The new CAP needs to prevent export dumping
Current proposals to reform the Common Agricultural Policy (CAP) fail to deliver our critical need for fairer and sustainable food and farming systems.
Through cheap exports, the CAP has historically damaged farming in developing countries, undermining their food security. EU farm policy has significantly reduced export subsidies, but current low farm gate prices combined with CAP payments still allow export-oriented trade companies to continue dumping agricultural goods at prices below European production costs.
The new CAP has to lead to a system which does not destroy other countries markets and which gives priority to fair prices for farmers and consumers, not to cheap exports, taking into account the costs of sustainable production in Europe.
EU export of surpluses relies on import of inputs, especially feedstuffs
The EU is heavily dependent on the import and use of external inputs – feedstuffs, fertilizers, pesticides, fuels, heavy machinery. Currently, 80 per cent of protein animal feed for European livestock is imported which grabs 16 million hectares of land from local farming communities in South America, promoting GMO monocultures with devastating impacts on the environment.
The impacts are not restricted to developing countries: This model also leads to unsustainable arable and animal production where large areas in Europe have lost their fertility and are polluted with nitrates, phosphorus and pesticides.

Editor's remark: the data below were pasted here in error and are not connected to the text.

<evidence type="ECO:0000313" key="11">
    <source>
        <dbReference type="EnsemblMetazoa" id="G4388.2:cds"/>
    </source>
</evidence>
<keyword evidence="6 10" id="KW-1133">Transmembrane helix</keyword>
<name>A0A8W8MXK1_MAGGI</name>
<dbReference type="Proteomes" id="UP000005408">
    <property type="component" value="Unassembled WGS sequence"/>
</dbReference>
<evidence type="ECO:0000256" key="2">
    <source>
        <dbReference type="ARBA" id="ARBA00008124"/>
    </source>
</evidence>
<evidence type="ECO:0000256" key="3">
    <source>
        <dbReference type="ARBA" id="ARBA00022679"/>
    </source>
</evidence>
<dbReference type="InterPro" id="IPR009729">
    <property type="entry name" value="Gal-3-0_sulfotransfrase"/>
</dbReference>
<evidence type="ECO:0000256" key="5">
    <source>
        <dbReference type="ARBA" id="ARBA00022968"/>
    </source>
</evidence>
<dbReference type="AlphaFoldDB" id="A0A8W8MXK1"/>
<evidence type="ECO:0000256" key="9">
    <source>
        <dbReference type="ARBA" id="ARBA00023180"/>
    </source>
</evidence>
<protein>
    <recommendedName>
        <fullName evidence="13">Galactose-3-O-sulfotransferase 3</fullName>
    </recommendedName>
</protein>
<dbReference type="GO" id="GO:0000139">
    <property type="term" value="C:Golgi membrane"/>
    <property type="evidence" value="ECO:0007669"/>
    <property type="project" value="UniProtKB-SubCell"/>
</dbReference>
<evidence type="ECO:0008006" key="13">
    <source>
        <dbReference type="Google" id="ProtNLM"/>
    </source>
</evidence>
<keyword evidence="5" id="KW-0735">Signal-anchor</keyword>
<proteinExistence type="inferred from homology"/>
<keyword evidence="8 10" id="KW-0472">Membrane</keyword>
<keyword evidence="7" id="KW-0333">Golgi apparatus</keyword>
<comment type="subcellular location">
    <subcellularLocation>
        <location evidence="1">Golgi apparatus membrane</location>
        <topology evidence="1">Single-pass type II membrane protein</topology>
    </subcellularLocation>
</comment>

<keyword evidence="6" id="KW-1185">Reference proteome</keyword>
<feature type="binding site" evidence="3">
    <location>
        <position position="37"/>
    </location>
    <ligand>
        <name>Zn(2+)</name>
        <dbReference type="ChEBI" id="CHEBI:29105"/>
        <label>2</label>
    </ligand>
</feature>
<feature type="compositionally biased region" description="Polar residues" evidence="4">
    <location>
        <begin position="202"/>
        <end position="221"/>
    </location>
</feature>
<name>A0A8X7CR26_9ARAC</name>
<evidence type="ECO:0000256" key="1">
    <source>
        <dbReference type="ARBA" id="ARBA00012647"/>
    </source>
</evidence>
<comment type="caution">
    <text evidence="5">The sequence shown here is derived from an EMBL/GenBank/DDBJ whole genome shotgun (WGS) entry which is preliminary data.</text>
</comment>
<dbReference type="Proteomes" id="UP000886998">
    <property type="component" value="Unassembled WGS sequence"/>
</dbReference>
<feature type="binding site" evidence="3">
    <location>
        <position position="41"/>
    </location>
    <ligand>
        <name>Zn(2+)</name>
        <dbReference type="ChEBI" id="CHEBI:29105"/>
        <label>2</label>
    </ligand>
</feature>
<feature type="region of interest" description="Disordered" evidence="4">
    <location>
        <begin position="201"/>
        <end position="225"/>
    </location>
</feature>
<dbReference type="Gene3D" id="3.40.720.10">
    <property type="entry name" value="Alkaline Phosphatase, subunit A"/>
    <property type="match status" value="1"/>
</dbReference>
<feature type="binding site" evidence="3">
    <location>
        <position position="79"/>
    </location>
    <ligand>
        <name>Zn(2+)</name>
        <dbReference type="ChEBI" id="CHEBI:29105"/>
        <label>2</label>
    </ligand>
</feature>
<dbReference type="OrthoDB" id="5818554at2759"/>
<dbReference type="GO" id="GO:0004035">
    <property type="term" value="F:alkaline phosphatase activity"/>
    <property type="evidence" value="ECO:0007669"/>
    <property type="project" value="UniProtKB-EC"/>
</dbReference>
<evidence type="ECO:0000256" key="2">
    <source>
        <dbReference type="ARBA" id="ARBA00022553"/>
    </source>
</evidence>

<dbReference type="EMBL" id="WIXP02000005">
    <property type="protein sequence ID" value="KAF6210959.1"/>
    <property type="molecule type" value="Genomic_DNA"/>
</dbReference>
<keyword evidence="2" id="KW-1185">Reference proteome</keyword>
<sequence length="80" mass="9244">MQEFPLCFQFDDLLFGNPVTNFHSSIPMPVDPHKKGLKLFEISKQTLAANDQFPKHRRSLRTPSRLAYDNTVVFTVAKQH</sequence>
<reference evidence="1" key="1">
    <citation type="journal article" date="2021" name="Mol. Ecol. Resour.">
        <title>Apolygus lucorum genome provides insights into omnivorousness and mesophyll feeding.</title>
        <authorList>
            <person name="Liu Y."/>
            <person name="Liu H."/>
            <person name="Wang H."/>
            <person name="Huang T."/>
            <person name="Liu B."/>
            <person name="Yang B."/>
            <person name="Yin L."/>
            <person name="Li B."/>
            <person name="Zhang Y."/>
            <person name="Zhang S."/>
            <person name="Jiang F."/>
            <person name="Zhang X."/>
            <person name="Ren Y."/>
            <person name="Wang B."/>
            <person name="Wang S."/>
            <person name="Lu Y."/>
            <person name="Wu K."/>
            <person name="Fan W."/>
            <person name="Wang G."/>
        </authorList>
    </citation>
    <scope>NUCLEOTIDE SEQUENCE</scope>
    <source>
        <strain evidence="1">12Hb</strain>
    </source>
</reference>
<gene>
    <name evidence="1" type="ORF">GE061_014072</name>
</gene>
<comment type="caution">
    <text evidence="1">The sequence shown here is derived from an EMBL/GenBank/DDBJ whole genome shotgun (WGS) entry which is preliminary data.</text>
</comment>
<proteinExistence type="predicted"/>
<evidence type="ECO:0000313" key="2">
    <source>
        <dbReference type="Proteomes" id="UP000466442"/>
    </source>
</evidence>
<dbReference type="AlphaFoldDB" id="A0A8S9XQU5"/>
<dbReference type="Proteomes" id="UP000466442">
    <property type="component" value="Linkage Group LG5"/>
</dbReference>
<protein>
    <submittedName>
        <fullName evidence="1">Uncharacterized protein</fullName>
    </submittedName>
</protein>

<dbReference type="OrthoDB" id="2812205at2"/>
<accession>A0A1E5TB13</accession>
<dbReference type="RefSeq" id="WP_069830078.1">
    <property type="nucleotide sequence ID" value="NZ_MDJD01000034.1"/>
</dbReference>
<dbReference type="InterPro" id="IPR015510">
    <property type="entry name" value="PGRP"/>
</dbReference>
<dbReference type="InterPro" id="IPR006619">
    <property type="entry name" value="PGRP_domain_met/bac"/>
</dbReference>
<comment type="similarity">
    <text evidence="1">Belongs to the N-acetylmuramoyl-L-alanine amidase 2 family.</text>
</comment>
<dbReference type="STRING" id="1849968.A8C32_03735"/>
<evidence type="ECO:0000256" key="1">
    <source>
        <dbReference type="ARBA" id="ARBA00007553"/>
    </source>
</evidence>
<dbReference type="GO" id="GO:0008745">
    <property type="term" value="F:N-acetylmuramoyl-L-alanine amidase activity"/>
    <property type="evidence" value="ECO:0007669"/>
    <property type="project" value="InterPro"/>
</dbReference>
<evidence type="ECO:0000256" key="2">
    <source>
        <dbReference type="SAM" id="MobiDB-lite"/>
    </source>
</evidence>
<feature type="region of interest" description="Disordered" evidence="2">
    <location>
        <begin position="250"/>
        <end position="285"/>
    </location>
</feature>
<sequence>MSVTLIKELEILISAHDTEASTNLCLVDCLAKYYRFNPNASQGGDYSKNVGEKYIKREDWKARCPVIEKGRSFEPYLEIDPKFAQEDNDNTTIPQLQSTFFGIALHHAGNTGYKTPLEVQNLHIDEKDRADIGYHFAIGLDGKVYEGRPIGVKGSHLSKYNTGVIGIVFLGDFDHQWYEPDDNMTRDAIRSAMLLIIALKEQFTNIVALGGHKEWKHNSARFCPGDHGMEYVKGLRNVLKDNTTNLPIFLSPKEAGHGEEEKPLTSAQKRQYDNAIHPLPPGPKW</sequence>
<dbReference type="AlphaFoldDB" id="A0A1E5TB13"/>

Reducing Europe’s footprint
Europe’s land footprint is one of the largest in the world. This demand for land not only prevents many developing countries from developing their farming sustainably, but also drives land-grabs, pushes up food prices and exacerbates social inequality.
The EU must meet its commitment to “do no harm”
The Lisbon Treaty obliges the CAP to take account of the EU’s role in the world and its impact on sustainable development and the eradication of poverty. In line with Policy Coherence for Development, the CAP must promote the implementation of the right to food in developing countries which means enhancing their ability to become more self-sufficient and less dependent on food imports and artificial inputs.
The CAP reform is an opportunity to reverse these trends and reduce Europe’s negative impact on developing countries. The new CAP should explicitly promote proven agro-ecological practices and introduce measures such as mandatory crop rotation, including the production of plant proteins in Europe, which have positive effects on soil fertility, climate change and production costs.
Europe must stop generating surplus food commodities for export based on cheap imported inputs and deliver a fair and an environmentally sound farming policy that contributes to global food security.
European citizens demand constructive, sustainable, long-term solutions. We have them!